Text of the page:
If the problem wasn’t clear, it could be because you’re used to seeing PowerPoint slides poorly laid out, so try reading a few of the above lines aloud, observing the indicated breaks.  Oliver Stone’s hiccup-infused style blocked a lot of the content for me, raising my blood pressure a couple of points, because I was actually trying to learn something and couldn’t.

John Leonard Harris

Content can become obscured by other sound factors involved in transmission.  Just this afternoon, I intentionally cleared some time so I could go hear a speaker during the local college’s observance of Social Justice Week.  I figured I could use more education and personal connection around civil rights and just treatment of people of color in this country.  The lecture was free and student-organized, and those factors were plusses for me, too.  The speaker’s content turned out to be strong, and he certainly knew how to present, both dramatically and persuasively . . . but whoever was running (or not running) the sound mixer was asleep, deaf, or missing.  My eardrums were bursting, and I simply had to leave.  I could speculate that the rest of the (mostly younger) crowd was more polite or tolerant than I, and that may be true, but it’s equally likely that their ears are simply more damaged than mine since they’ve been using .mp3 players and earbuds since they were this high.  In this case, the sound didn’t entirely obscure the content, but it surely made it difficult to listen to.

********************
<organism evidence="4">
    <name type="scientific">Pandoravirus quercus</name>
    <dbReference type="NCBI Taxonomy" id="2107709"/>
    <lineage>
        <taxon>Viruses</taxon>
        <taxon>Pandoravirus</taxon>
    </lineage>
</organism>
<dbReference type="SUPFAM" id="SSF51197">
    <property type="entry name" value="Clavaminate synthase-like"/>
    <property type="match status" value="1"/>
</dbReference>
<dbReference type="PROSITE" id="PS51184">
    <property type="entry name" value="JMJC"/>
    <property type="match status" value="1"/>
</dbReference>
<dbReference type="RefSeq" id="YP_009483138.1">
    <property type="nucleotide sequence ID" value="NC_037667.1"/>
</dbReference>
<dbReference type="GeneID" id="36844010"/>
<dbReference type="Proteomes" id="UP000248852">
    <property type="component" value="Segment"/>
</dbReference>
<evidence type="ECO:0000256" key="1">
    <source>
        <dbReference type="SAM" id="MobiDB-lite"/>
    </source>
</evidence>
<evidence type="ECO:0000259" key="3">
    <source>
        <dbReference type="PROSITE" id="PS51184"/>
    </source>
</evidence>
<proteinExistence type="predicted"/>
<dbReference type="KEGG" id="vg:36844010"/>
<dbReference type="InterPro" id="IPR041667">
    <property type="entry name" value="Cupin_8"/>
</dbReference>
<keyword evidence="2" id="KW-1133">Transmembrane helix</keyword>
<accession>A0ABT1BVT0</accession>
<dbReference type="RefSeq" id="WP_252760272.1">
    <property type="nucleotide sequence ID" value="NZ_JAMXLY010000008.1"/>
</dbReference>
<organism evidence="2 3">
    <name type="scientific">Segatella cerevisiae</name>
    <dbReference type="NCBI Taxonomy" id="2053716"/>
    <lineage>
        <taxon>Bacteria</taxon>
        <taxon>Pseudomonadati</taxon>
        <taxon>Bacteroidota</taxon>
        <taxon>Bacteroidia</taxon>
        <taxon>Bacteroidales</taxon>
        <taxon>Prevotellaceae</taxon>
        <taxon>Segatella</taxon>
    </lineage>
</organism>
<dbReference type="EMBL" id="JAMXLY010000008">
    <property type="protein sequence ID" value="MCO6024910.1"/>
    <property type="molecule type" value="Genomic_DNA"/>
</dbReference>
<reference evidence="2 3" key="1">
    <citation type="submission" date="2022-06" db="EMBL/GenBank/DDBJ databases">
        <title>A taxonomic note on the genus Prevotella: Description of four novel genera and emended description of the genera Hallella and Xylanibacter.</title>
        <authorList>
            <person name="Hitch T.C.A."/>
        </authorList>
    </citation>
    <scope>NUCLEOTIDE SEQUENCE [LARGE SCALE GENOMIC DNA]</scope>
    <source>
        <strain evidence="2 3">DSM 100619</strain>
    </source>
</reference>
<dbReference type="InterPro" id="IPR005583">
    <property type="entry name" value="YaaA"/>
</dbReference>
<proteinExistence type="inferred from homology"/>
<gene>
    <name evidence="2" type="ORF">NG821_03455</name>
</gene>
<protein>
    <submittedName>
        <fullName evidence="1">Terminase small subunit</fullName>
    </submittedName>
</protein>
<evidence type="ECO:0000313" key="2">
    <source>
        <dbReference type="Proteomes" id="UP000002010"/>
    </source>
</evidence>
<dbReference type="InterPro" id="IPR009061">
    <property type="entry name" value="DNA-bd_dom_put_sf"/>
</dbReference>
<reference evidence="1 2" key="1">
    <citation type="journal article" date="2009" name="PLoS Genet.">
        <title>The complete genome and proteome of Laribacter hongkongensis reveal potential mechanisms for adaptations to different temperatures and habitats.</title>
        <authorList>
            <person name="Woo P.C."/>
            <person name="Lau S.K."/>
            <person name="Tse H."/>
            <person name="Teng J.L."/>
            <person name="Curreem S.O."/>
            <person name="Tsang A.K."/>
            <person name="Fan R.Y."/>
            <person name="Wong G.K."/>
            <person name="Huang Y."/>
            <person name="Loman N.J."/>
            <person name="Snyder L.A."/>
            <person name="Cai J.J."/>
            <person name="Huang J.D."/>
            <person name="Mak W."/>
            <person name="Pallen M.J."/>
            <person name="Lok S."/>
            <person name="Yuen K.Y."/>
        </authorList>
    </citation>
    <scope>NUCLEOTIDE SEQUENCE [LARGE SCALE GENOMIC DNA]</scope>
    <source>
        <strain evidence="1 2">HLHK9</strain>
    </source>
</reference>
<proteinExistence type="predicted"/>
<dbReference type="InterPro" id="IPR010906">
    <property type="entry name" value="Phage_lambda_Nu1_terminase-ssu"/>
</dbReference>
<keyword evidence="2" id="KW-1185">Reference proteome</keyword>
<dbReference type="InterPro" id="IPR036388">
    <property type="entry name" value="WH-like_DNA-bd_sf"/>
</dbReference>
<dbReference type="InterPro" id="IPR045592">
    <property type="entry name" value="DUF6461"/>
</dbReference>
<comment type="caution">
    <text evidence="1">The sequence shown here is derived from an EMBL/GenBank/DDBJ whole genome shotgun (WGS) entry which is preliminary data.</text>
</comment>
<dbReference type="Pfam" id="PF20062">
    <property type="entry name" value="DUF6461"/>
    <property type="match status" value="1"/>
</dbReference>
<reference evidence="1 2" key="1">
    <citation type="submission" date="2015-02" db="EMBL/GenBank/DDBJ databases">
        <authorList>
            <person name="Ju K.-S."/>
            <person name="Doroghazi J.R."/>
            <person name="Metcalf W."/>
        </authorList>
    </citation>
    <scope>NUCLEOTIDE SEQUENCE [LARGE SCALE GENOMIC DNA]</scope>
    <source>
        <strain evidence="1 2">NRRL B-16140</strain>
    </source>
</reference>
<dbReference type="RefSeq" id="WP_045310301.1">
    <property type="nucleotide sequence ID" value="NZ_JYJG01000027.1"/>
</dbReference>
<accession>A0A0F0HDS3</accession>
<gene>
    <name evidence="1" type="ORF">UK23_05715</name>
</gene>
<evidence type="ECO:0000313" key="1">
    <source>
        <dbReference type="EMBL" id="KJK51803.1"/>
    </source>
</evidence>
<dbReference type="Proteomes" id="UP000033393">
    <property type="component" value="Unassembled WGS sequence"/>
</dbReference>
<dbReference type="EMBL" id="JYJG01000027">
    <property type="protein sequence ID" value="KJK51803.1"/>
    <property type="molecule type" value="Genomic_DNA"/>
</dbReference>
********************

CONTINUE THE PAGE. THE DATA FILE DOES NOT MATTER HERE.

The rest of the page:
Some of my problem with sound (and other peripherals) getting in my way, I’ve come to know, is that my ears are extra sensitive—because of (1) anatomy and (2) musical training.  I’m actually kind of tired of having non-central things get in the way of my experiences, but I can’t change the ear pain, and I wouldn’t trade being a musician for anything . . . so I think I’ll carry earplugs with me more often.  I wish the content weren’t blocked so often, but I can probably also work to become even more adept and comfortable with leaving sonic crime scenes when I need to.

B. Casey, Friday, 2/17/17

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4 thoughts on “Blocked content

  1. Anne 03/08/2017 / 8:12 pm

    Ohhhh, YES! Lest I get on my soap box, I’ll just say, “AMEN,” to your article. I do not think my ears are as sensitive as yours, but much of what you said could have been written by me. Public speakers who have poor to bad delivery are oblivious to the fact! One year in Toastmaster’s Club, or 1 semester in Speech class, or 6 private lessons from a speech coach would help! 😉 ~~ Anne B.

    Liked by 1 person

    • Brian Casey 03/09/2017 / 8:26 am

      Thanks, dear friend. This aspect of my “ear problem” affects every Sunday foray. At one point, there were basically five churches “in the running,” and two of them had serious sonic or speech delivery issues. Those are out now. One that’s still in the running has a couple of old-timers coming in to teach every other week. One has a wonderful voice but is near 80 and slowing down. Maybe I can take his place, but I could probably use a Toastmaster’s Club refresher myself. 🙂

      Like

  2. Brian Casey 03/09/2017 / 8:32 am

    Via FB: